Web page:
Ok, so, one last attempt at understanding WAR me. I saw that the average MLB batting average this season was .244. That was the lowest since I think it was 1968. So, if player X hit .280, and league average was .244, but had 3 fewer HRs and 8 fewer RBIs, which player wound have the higher WAR? I’m really trying to understand this as it appears WAR is THE biggest strike against RM for RoY and I simply look at his stats and think he should either win or place no lower than 2nd yet everything I see has him not even in the top 5. I promise I won’t bring this up again. Well, maybe I shouldn’t promise that.

    • dlgruber1

      October 7, 2021 at 3:20 pm

      Shoot, I did forget to add something. I’ve read RM had a bad defensive WAR. Well, he committed but 1 error in all the games he played at 1st base and quite frankly I thought, with my untrained eyes, that he actually played an excellent 1st base. I just wanted to add that because as I said, I’ve read his defensive WAR is what hurts him. Ok, now I’m done.

    • Rich Dubroff

      October 7, 2021 at 4:18 pm

      Dave, Mountcastle’s composite WAR was .9. His offensive WAR was 1.5. His defensive WAR was -1.5. The defensive WAR takes into account many factors besides errors.

      Randy Arozarena’s WAR was 4.2. His offensive WAR was 3.8, and his defensive
      WAR was -.2.

      Adolis Garcia’s WAR was 3.8. His offensive WAR was 2.1 and his defensive WAR was 1.6. He had 16 outfield assists, an extraordinary number.

      WAR tries to paint a full picture of a player, offensively and defensively.

      • Northern Oriole

        October 8, 2021 at 9:38 am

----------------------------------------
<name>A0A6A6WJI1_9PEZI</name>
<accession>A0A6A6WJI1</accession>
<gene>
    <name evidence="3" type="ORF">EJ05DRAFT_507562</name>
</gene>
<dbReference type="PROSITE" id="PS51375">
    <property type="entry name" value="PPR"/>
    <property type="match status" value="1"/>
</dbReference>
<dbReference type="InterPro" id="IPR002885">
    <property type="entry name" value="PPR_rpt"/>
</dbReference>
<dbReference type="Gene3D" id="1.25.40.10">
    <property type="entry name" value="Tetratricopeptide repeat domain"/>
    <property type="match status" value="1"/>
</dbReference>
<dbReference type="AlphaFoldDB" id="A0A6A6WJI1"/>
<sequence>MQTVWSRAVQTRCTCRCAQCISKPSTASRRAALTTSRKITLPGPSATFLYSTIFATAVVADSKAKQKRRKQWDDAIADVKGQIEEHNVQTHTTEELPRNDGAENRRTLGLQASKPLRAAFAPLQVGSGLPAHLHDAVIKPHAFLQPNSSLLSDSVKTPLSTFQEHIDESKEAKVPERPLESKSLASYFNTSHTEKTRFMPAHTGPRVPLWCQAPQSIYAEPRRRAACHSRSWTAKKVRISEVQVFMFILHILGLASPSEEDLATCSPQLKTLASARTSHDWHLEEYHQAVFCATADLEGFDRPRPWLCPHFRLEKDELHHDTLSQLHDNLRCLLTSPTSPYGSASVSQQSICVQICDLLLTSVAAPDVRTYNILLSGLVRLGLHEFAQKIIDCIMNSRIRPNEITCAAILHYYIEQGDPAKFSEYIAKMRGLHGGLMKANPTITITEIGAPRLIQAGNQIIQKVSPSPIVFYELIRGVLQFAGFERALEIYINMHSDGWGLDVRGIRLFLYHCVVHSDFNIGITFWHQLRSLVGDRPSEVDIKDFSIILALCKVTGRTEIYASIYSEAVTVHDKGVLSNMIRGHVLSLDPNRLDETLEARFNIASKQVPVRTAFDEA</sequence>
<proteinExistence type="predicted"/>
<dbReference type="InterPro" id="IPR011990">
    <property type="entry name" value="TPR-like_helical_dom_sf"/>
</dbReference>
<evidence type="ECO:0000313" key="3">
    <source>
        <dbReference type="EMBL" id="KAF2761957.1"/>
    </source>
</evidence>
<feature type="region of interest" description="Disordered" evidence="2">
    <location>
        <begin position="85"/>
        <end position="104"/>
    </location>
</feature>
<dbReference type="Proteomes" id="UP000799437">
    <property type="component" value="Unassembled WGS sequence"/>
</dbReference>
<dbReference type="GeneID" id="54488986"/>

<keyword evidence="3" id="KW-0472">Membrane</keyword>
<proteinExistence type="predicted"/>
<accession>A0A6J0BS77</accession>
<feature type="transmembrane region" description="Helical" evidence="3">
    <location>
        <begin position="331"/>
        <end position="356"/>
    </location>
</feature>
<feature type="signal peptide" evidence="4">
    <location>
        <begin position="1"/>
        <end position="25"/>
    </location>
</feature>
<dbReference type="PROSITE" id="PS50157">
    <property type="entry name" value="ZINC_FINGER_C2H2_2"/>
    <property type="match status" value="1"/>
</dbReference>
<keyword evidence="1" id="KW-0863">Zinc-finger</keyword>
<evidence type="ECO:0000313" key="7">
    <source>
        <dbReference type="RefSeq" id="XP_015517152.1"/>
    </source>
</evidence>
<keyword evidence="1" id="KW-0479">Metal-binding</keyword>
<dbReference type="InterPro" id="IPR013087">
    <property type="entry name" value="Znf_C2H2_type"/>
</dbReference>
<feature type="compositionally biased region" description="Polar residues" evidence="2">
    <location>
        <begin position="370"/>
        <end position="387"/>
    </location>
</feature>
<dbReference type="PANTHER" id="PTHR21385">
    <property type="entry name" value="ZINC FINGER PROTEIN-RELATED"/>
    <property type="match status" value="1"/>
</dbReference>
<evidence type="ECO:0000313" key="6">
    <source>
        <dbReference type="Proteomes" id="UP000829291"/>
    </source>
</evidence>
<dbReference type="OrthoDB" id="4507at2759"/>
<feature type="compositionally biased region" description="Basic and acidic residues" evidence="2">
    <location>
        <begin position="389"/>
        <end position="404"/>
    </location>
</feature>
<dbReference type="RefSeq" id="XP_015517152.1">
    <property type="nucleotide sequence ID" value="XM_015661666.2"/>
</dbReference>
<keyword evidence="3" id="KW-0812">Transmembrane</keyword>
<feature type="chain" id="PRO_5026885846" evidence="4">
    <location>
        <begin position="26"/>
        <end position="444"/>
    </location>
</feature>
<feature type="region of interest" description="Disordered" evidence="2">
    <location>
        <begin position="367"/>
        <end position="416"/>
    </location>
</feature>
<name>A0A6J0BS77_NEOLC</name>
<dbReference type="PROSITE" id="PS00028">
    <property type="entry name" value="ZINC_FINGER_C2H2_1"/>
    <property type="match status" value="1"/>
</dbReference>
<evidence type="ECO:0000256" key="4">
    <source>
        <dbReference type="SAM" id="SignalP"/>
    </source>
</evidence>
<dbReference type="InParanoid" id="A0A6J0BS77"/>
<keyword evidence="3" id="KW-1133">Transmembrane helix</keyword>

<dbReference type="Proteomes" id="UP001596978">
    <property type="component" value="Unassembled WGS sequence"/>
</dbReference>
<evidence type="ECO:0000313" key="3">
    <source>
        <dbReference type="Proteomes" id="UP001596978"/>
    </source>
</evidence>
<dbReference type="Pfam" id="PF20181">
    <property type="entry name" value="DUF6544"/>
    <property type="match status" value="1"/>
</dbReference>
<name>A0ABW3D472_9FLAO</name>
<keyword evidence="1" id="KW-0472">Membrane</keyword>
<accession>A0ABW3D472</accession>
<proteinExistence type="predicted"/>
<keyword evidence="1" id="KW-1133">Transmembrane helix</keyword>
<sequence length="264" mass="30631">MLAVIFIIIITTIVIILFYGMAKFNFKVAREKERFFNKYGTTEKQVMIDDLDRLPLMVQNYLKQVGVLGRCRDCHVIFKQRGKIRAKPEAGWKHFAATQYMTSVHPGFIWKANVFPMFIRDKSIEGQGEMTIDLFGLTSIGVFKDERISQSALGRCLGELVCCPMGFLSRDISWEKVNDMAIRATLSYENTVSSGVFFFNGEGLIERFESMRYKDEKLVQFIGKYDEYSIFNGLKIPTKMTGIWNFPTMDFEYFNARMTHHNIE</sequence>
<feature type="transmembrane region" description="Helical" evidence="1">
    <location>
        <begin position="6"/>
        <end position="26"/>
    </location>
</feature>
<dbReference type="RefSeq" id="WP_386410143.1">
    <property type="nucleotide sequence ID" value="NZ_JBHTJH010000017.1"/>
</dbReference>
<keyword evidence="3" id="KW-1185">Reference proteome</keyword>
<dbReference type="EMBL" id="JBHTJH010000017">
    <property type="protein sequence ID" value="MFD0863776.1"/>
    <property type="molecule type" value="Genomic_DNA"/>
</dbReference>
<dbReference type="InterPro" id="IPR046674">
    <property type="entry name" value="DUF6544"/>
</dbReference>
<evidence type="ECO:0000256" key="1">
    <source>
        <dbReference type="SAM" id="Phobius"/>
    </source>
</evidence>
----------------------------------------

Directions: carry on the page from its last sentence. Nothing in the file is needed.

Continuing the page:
Garcia’s 16 outfield assists got me thinking about Joe Orsulak. In 1991 he led the AL in outfield assists with 22 (even though he only started 118 games). He only made one error, but according to Baseball Reference his defensive WAR was just 0.3. He must have had poor range? His OPS was .679 (9% below league average), and his overall WAR was 1.8. I sort of thought of him as better than that.

    • CalsPals

      October 7, 2021 at 5:54 pm

      So a part of WAR is dictated by how many chances someone gets defensively, which they have no control over, so theoretically someone may not have the range of another player, but since they cannot get to something they may or may not be penalized by their lack of range…go O’s…

    • Rich Dubroff

      October 8, 2021 at 8:25 am

      Steve, it’s also a fun tool to use when you argue with your friends about players from different eras or great players from the past.

      It takes into account offense and defense.

      Willie Mays had a moderately higher WAR than Henry Aaron. Was he greater?

      And, as I stated earlier, it helps us appreciate some terrific players in the past like Bobby Grich, Lou Whitaker and Dwight Evans.

      I do still like the traditional stats, but it’s another tool to help us understand the game.

  2. CalsPals

    October 7, 2021 at 7:33 am

    Accountability? Padres fire manager with .523 winning %, O’s retain manager with .340 winning %….go O’s…

    • Birdman

      October 7, 2021 at 8:15 am

      Padres had a payroll of about $175 million, about 700% higher than Orioles payroll … therefore, higher expectations for their manager.

    • CalsPals

      October 7, 2021 at 8:28 am

      Agree, wins are still wins, your statement also shows another area of accountability for the O’s, trying to win…go O’s…

      • Phil770

        October 7, 2021 at 9:41 am

        CP, Padres post All Star game record was closer to the O’s 2nd half record. Reminds me of 2nd half of 2017 season of the O’s. Good article recently in The Athletic detailing the issues with an inexperienced manage r. The GM built a top tier minor league pipeline, then acquired players through trade, signing top free agents and added front line pitching and promoted and extended their top young prospect. Former Oriole coaches Kirby and Dickerson are there, plus Ryan Flaherty in a special assignment. The manager lost the clubhouse.

        • Nellie

          October 7, 2021 at 12:21 pm

          Easy to lose the clubhouse when you have Machado standing in the middle of it. Ask Buck.

          • Boog Robinson Robinson

            October 7, 2021 at 9:12 pm

            Certainly possible

      • willmiranda

        October 7, 2021 at 10:24 am